OURAY COUNTY – The ongoing debate over Visual Impact Regulations shifted into a new phase on Tuesday this week, as the Ouray Board of County Commissioners held a two-hour work session to discuss how to move forward with revising Section 9 of the county’s Land Use Code.
The work session came on the heels of a lengthy and contentious public hearing that began last August, and concluded in November, regarding the Ouray County Planning Commission’s proposed revisions to Section 9.
After fielding hundreds of oral and written comments from the public, both supporting and opposing the proposed revisions, commissioners unanimously voted on Nov. 6 not to adopt the revisions. Instead, they directed the county’s land use staff to take a “first stab” at revising the planning commission’s draft document to reflect further changes the commissioners had discussed, before bringing the document back to the board for further work sessions.
County Land Use Planner Mark Castrodale and his staff spent much of the past two-plus months combing through notes from the commissioners’ Nov. 6 discussion, identifying places where staff had been given specific direction by commissioners regarding changes to the draft.
On Tuesday, Castrodale presented the commissioners with the resulting “guidance document,” which included 20 specific points “where there seemed to be consensus or at least no disagreement” about changes that needed to be made, he said.
Among the items cut, at least for now, was the planning commission’s recommendation to dramatically expand the numbers of roads in the county that should be considered view corridors, and thus subject to Visual Impact Regulations.
Castrodale’s guidance document also drops the terms “bench, ridge and hill” from the code completely, sticking with the term “escarpment”, and removes “Alternative Energy Structures” from the parameters of Section 9, moving it to its own section of the Land Use Code.
The document clarifies that VIR regulations apply only to structures that require a building permit, thus exempting most fences except those over six feet tall, and that VIR regs apply only to structures within the existing Visual Impact Corridors.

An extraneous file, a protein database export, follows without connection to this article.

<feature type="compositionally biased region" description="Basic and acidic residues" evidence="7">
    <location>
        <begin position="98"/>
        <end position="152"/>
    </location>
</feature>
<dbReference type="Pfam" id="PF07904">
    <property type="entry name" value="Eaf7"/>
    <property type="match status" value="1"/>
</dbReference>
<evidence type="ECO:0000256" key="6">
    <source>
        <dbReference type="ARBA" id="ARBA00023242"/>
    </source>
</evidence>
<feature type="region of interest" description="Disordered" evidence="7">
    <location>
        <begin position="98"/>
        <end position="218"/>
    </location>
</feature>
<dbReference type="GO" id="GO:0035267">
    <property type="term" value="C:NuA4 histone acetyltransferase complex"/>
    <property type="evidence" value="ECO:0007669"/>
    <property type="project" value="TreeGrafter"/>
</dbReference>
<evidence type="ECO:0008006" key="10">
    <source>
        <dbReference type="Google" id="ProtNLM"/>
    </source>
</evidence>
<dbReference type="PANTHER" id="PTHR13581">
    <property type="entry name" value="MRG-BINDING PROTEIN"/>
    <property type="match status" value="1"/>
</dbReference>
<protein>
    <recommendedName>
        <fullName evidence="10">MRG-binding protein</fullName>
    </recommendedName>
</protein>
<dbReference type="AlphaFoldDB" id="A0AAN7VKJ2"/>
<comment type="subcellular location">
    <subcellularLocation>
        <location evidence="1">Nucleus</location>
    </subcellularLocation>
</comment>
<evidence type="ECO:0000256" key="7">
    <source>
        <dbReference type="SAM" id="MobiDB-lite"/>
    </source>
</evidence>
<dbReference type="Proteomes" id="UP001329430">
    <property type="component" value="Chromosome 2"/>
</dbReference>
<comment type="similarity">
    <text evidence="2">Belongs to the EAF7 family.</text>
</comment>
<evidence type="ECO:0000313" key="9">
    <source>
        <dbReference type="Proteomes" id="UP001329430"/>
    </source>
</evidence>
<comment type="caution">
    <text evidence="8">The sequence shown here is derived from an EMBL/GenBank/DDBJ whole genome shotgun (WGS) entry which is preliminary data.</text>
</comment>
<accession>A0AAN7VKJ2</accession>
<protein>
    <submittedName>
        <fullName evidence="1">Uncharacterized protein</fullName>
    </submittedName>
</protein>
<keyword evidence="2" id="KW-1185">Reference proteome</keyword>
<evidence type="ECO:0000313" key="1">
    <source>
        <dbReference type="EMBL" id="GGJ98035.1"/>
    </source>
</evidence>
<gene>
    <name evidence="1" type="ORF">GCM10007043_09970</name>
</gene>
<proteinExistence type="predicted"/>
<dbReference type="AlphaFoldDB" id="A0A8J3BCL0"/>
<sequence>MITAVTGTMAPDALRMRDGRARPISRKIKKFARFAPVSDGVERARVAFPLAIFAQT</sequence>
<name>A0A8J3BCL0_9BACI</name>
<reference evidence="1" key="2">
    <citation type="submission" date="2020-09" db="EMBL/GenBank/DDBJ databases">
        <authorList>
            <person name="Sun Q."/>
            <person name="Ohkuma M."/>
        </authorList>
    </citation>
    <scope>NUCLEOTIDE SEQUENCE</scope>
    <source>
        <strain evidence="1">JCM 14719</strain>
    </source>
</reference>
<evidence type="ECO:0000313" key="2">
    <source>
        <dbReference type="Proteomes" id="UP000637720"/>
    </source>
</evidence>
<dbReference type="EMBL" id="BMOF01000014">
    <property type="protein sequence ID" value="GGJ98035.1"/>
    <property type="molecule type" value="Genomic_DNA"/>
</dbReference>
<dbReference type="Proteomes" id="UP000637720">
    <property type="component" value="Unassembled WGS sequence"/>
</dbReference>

Other tweaks include an attempt to clarify “earth tone” and “blending,” and to clear up the ambiguity in the current code around ag exemptions, as well as clarifying that the 100-foot setback called for in proposed VIR revisions does not apply to historical subdivisions.
The guidance document also outlines a number of “things left outstanding,” that should eventually be incorporated in the revised code. This includes continued work to ensure there are no conflicts between Section 4 (which pertains to zoning in the county) and Section 9 (which pertains to VIRs); looking further into the skyline breakage issue; and a proposal that the county start charging a $175 fee for Visual Impact reviews for new homes and structures being built in the county’s Visual Impact corridors.
“It is something that costs us real staff time to do,” Castrodale said. “Quite honestly, in the financial condition we find ourselves in, it makes sense for us to charge a small fee to recoup our time and expenses.”
After quite a bit of discussion about Castrodale’s proposed changes, commissioners agreed to take some time to “digest” the guidance document, and scheduled a follow-up public hearing on Feb. 6 to start finalizing some aspects of the revision.
As Commission Chair Lynn Padgett put it, “We will come together and find low hanging fruit, minor tweaks we all agree on, while pulling out weightier items for later discussion.”
Padgett emphasized to the 15 or so members of the public who attended the work session that “we are looking at this staff-generated document as a starting point for renewed discussions that will not lose the good work that was done (by the planning commission) but instead move forward.”
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